From growing grapes you’ve never heard of to producing wine in a garage, these 5 wineries are all uniquely making wine
Mention the Okanagan Valley and someone within earshot is likely to pipe up about their latest vacation or wine find. With more than 200 wineries in British Columbia and over half of them in the Okanagan, this hot spot is about more than just warm temperatures.
The summer Okanagan landscape reveals tended green vines reaching up sloped hillsides, creating vibrant blocks of colour surrounded by dusty sagebrush and golden grasses. The area emits a boomtown vibe, and each year fresh faces join the quest to stake their wine claim.
Growth in this wine industry means increased variety for consumers, which can be challenging to navigate. As rows of unknown names stare at you from store shelves, choosing a newer label can feel somewhat risky – sometimes, it’s easier to slip into the familiar than to try something new.
With that in mind, here are five wineries doing cool things in hot BC wine country.
Covert Farms Family Estate
Why it’s cool: their 600 acres has furry cows & roaming sheep – these folks live farming
Wine to watch: happy, big, luscious red blend 2010 Amicitia (A-mee-chee-tee-ah)
Covert Farms is a study in history – of the people who made it their home and the geography that provides a unique agricultural microclimate. Grandpa Covert settled his family here in the 1950s; Gene Covert has maintained and grown the family farming business, expanding ground crops like tomato and muskmelon to include 325 acres of vineyards.
With the majority of their vines under contract, Gene and Shelly maintain 25 acres to support Covert Farms Family Estate winery and produce approximately 3,000 cases per year. All wines are made from organic grapes – the entire farm is certified organic, right down to the pumpkin patch.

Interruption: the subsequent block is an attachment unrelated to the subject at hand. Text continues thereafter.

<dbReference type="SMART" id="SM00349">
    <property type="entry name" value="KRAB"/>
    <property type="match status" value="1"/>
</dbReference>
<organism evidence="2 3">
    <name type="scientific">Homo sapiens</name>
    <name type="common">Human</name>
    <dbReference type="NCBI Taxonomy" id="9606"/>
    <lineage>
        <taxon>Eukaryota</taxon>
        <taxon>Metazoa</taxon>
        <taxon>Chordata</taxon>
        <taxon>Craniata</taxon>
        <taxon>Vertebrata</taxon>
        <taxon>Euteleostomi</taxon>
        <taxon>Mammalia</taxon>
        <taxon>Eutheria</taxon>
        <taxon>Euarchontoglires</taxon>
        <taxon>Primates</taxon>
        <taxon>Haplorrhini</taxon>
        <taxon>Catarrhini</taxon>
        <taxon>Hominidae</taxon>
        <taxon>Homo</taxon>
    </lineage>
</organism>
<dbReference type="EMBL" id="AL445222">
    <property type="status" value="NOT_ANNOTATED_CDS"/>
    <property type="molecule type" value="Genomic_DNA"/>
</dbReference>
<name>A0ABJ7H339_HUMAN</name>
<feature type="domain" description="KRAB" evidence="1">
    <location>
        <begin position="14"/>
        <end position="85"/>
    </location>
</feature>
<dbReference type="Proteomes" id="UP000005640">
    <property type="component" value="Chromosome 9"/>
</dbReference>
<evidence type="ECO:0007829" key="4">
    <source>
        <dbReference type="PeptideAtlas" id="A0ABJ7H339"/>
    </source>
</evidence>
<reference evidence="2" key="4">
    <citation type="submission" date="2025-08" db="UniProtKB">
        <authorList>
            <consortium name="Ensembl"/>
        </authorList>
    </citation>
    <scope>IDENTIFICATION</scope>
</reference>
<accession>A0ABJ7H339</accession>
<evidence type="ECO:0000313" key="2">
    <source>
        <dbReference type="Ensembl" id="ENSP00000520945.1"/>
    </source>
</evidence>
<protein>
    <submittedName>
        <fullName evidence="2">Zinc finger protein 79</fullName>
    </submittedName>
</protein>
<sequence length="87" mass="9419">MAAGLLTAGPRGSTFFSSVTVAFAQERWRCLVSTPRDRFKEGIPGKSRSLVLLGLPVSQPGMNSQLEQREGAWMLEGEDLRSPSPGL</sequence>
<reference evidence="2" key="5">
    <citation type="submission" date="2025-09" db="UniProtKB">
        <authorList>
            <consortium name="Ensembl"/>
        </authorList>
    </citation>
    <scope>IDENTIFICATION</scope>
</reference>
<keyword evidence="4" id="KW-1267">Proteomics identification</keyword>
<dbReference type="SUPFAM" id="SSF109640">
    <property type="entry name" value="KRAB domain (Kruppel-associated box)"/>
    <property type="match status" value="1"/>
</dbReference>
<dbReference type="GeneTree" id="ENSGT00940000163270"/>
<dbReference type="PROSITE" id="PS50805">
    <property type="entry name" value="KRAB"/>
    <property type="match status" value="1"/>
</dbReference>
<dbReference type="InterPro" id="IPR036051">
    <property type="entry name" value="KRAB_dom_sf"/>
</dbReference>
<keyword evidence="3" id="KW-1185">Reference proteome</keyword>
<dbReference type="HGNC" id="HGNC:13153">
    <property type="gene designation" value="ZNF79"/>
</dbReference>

As Covert’s acreage is tabled atop McIntyre Bluff at an elevation of just over 600 meters (2,000 feet), in autumn, frost visits Covert vineyards a few weeks after it lands on the valley floor – which can mean a slightly longer hang time for their grapes. Pinot blanc and semillon respond well up here, and under the guidance of Gene and his team the bigger reds like syrah, zinfandel, and petit verdot are also quite happy to be there.
If you visit, be sure to ask about their permaculture program: those furry cows and roaming sheep provide the farm with much more than a great photo-op.
107th Street, Oliver, B.C. covertfarms.ca/winery
Why it’s cool: old vines, new wines – and summertime outdoor live theatre
Wine to watch: slightly-brooding, in-a-very-good-way, 2012 Pinot Noir
A less-heralded but quite remarkable region in this valley is Okanagan Falls – home to eight wineries, with four more in neighbouring areas. Small wineries are starting to join the few that have been here since the 1980s. In 2014, Liquidity Wines officially opens to the public and is a stellar addition to this group.
On entry to the grounds, outdoor art sculptures guide you along the laneway to a contemporary tasting room with a perfectly framed postcard-worthy view of vineyards and nearby McIntyre Bluff. Lucky for us, this is where Liquidity Wines president, Ian MacDonald’s love of art, food, and wine intersect.
An open-kitchen bistro headed by Chef Rob Walker features a fresh sheet program serving lunch and dinner, with wines from around Okanagan Falls. Starting in July, Liquidity will host fringe-festival style stage productions on their crush pad complete with outdoor wine bar. Dinner and a show, at a winery? Yes please.
In the cellar, winemaker Matt Holmes has acted in what he describes as “helpful observer” capacity here since 2010. Matt’s hands-off winemaking style results in approachable wines with subtle layers and complexities, showcasing the terroir of Liquidity’s 20+ year-old vineyards as well as its newly planted ones.